Irenic Thoughts

Irenic. The word means peaceful. This web log (or blog) exists to create an ongoing, and hopefully peaceful, series of comments on the life of King of Peace Episcopal Church. This is not a closed community. You are highly encouraged to comment on any post or to send your own posts.


Hearing God's Voice

Christian broadcaster Pat Robertson is featured on the cover of the February 18 issue of World, a Christian magazine. The article says in part,
At the heart of some of his disputes with other Christians is a theological difference. All evangelicals believe that God answers prayer (although often not as we in our fallenness might choose) and speaks to us through the Bible. Mr. Robertson, like some other charismatics, believes that God speaks to him directly "all the time": For example, "The Lord spoke to me last year. Israel is entering into the most dangerous time in its history as a nation."

World Magazine's current issueMr. Robertson explains, "It's not conceited. We ask for leading . . . God did speak to me directly concerning this university, and it was real simple. He said, 'I want you to buy the land and build a school for My glory.'. . . This is the heritage of every Christian believer. If some people haven't had that blessing, I'm sorry, but I have. . . . You read Jeremiah. He said, 'The word of the Lord came to me.'. . . You read the Torah, 'the word of the Lord came to Moses,' 'The Lord said to Moses, tell the people.' The Lord spoke to Joshua. The Lord spoke to David."
The full text of the article is online here.

As one who has felt led by God to seminary, to start King of Peace Church, to create The Preschool, etc. I can't dismiss Robertson's assertion that God still speaks to the faithful. But how does God speak to us?

The traditional Anglican answer is that God does still speak to us and we come to hear God's voice in community. We discern God's will together knowing that God will not send The Answer to one person alone, but will also confirm the message in other ways. As I often put it, "God speaks in stereo." hearing God's VoiceSo in determining whether God is leading us (rather than me doing the leading alone) we trust a community of the faithful, which through scripture and the traditions of the church is broader than those who are alive today. And we pray for the Holy Spirit to guide us as we discern what is God's will and what is our own will. It's not easy and can be messy in fact, but I do believe that it is a faithful way to ensure that we are hearing God's voice and not our own inner monologue.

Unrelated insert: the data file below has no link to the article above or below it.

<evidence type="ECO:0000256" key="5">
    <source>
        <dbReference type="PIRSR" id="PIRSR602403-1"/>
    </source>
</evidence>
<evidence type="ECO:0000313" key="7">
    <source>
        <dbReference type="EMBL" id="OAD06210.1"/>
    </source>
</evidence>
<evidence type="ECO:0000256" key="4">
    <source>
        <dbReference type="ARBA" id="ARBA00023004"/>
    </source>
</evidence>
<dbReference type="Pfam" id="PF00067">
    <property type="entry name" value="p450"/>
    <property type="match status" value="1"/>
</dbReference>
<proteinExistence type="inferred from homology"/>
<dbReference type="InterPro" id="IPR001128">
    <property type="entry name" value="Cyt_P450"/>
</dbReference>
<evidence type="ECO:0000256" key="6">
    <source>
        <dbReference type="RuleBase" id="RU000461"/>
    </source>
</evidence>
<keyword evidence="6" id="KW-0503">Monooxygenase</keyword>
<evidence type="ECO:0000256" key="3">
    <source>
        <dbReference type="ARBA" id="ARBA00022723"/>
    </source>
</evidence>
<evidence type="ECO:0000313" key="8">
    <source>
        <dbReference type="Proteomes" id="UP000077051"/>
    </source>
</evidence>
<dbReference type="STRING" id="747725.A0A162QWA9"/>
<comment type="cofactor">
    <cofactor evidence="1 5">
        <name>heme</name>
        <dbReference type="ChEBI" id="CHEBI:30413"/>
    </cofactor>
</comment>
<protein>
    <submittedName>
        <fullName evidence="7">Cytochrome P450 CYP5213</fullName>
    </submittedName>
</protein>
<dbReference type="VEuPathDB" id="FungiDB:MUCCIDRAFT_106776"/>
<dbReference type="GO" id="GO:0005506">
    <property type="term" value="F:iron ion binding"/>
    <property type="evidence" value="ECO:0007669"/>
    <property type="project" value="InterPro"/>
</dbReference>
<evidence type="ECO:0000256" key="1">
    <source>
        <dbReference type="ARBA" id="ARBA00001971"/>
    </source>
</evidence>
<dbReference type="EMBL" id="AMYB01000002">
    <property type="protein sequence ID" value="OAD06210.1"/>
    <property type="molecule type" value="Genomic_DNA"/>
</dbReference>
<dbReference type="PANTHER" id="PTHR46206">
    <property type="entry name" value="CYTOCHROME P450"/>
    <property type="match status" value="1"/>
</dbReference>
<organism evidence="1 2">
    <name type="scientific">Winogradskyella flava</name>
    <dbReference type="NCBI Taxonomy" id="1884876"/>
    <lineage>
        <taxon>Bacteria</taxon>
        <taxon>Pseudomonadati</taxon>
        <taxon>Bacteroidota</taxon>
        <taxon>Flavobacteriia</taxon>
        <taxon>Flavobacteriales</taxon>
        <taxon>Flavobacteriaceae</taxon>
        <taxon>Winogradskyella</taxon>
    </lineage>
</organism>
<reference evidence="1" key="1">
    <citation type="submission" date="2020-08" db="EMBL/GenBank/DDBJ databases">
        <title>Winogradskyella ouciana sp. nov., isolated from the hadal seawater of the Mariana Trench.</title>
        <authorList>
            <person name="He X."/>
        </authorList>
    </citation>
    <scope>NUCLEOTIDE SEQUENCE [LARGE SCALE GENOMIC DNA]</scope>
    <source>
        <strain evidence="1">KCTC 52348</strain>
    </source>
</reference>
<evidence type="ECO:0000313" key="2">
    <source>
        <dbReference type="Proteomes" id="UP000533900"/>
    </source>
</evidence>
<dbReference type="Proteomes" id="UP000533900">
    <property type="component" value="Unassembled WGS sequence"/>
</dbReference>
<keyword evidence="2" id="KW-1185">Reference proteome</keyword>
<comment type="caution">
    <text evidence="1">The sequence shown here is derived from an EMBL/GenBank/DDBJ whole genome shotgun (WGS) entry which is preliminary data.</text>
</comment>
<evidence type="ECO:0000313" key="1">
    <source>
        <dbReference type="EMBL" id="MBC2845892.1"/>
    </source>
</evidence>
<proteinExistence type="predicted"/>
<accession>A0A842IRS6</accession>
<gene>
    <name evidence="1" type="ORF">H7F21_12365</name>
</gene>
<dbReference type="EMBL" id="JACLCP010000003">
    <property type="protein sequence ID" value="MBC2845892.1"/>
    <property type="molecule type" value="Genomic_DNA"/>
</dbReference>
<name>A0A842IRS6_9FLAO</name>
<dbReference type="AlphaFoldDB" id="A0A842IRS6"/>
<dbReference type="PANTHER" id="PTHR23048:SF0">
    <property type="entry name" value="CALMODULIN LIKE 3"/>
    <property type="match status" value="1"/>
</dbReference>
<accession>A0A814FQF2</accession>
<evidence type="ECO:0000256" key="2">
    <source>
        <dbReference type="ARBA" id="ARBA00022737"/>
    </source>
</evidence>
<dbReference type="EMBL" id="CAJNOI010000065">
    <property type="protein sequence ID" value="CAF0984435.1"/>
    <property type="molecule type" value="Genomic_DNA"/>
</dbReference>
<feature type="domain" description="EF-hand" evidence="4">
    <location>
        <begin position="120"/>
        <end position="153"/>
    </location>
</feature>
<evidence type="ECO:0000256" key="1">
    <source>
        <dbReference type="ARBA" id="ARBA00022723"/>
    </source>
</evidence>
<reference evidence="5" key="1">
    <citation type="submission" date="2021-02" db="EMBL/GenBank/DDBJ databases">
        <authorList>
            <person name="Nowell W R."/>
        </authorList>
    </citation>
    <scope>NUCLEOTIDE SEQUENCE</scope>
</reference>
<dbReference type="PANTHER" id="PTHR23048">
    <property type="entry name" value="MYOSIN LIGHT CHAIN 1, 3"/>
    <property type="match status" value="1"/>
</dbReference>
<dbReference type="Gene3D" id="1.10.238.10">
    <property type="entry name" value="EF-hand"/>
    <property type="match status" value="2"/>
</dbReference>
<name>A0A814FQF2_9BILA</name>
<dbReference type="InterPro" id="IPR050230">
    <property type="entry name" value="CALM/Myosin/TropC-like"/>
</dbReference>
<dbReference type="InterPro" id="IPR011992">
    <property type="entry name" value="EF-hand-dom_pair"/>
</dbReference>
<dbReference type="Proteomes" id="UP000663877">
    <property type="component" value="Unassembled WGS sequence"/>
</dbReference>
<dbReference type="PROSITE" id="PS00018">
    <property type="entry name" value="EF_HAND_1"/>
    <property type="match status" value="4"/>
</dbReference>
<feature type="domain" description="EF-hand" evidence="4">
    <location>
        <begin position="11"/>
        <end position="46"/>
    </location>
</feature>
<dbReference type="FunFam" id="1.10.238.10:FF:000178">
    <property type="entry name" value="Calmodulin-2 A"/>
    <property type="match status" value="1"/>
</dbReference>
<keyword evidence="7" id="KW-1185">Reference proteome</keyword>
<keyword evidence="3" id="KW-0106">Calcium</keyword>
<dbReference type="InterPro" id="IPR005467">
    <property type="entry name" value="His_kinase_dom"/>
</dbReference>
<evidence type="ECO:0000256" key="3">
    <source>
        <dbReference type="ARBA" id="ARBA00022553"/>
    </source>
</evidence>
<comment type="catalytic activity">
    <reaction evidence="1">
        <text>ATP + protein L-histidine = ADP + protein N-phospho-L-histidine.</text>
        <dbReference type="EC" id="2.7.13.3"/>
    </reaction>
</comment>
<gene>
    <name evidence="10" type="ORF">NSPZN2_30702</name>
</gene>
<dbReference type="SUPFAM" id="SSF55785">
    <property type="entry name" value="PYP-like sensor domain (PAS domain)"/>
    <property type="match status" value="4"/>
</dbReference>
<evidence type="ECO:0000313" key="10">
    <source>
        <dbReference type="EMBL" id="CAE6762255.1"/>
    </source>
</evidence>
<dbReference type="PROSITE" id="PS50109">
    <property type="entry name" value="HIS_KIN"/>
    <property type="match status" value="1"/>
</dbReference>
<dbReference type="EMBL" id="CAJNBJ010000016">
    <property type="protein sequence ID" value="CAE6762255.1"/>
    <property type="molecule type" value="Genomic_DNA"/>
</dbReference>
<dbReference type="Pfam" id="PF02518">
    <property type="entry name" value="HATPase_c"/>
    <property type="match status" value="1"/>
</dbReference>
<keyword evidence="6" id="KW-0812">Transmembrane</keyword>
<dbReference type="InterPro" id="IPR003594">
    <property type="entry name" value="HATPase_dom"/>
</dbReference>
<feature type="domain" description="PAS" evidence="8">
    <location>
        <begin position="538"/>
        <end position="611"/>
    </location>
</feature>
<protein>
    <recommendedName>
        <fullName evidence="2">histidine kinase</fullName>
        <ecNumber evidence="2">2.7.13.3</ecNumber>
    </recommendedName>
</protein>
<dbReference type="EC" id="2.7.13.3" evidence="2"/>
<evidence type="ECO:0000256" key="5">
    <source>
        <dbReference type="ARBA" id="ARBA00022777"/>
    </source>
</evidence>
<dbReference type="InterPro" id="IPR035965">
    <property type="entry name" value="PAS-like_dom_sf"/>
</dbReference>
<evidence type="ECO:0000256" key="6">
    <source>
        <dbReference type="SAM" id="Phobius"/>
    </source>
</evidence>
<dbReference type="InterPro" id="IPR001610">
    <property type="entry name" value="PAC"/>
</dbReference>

Back in the interview linked above, Pat Robertson admits that he now listens to other voices to prevent having to take back the strongest of his rhetoric. The article states,
Mr. Robertson said he was taking precautions to avoid more eruptions: Before broadcasts "I didn't use to review the news. Now prior to the air we go over the news stories. . . . I now have a former news producer from Good Morning America. I'm going to have an earpiece in my ear . . . he's going to be whispering in my ear . . . he's going to be in the control room, as the news comes up [he'll say], 'why don't you say this, why don't you suggest this, let's discuss this.'"
Now Robertson has someone speaking to him during his broadcast to help him discern what he should say. Not exactly the Anglican ideal of communal discernment, but it's closer.

How do you hear and discern God speaking to you?

The Rev. Frank Logue, Pastor + King of Peace Episcopal Church


  • At 2/15/2006 11:11 AM, Blogger St Michael's Episcopal Church said…

    Nicely done. Is God's call consistent with scripture, tradition, and reason? Certainly starting a church in an area where there is no Episcopal Church and starting a preschool is consistent as the Church has always gone to places where it previously did not exist and has long promoted education (and in fact has been the repository of education in parts of history). I have to filter my inner monologue with the question, "Who will benefit?" If I seem to be the one who will benefit the most, a red flag is raised. If the community benefits and the call I hear is consistent with my ordination vows and the Great Commission, I still bounce it around with those I feel are wise. The Holy Spirit calls each of us, but I'm not sure I believe that the Holy Spirit calls us to contradiction with the larger Body. The great definitions of our faith were articulated by the great councils and not individuals. Despite my inner struggle with the issue of sexuality in the church, and the proclamations of God's call on both sides of the issue, I must go back (in order to be consistent) and look at what the larger Body says.


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